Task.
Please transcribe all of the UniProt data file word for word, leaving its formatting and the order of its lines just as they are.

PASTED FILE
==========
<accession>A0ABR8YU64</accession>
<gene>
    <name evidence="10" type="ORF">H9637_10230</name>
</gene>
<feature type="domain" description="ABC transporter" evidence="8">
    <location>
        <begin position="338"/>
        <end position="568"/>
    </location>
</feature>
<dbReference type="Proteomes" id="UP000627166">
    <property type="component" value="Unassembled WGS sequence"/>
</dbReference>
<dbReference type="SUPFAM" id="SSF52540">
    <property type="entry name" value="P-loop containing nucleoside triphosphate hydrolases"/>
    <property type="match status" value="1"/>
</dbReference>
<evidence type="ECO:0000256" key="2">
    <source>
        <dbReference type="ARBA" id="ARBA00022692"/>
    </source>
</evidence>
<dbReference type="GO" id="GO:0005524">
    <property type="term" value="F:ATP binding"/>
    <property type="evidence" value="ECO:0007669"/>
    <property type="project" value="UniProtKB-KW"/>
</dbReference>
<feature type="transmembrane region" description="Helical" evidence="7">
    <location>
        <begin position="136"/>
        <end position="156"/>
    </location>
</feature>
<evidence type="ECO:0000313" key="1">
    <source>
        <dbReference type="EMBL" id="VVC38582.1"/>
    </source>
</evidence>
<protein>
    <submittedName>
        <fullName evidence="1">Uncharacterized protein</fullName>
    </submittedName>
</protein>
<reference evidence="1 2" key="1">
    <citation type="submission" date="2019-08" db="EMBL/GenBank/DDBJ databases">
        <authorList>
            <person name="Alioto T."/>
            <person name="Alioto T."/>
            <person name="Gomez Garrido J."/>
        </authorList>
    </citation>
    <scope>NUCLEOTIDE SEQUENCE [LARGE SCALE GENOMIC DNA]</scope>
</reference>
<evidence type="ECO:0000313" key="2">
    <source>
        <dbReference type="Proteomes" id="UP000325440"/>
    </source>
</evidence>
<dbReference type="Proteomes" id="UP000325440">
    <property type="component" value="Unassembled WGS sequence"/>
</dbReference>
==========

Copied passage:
<accession>A0ABR8YU64</accession>
<gene>
    <name evidence="10" type="ORF">H9637_10230</name>
</gene>
<feature type="domain" description="ABC transporter" evidence="8">
    <location>
        <begin position="338"/>
        <end position="568"/>
    </location>
</feature>
<dbReference type="Proteomes" id="UP000627166">
    <property type="component" value="Unassembled WGS sequence"/>
</dbReference>
<dbReference type="SUPFAM" id="SSF52540">
    <property type="entry name" value="P-loop containing nucleoside triphosphate hydrolases"/>
    <property type="match status" value="1"/>
</dbReference>
<evidence type="ECO:0000256" key="2">
    <source>
        <dbReference type="ARBA" id="ARBA00022692"/>
    </source>
</evidence>
<dbReference type="GO" id="GO:0005524">
    <property type="term" value="F:ATP binding"/>
    <property type="evidence" value="ECO:0007669"/>
    <property type="project" value="UniProtKB-KW"/>
</dbReference>
<feature type="transmembrane region" description="Helical" evidence="7">
    <location>
        <begin position="136"/>
        <end position="156"/>
    </location>
</feature>
<evidence type="ECO:0000313" key="1">
    <source>
        <dbReference type="EMBL" id="VVC38582.1"/>
    </source>
</evidence>
<protein>
    <submittedName>
        <fullName evidence="1">Uncharacterized protein</fullName>
    </submittedName>
</protein>
<reference evidence="1 2" key="1">
    <citation type="submission" date="2019-08" db="EMBL/GenBank/DDBJ databases">
        <authorList>
            <person name="Alioto T."/>
            <person name="Alioto T."/>
            <person name="Gomez Garrido J."/>
        </authorList>
    </citation>
    <scope>NUCLEOTIDE SEQUENCE [LARGE SCALE GENOMIC DNA]</scope>
</reference>
<evidence type="ECO:0000313" key="2">
    <source>
        <dbReference type="Proteomes" id="UP000325440"/>
    </source>
</evidence>
<dbReference type="Proteomes" id="UP000325440">
    <property type="component" value="Unassembled WGS sequence"/>
</dbReference>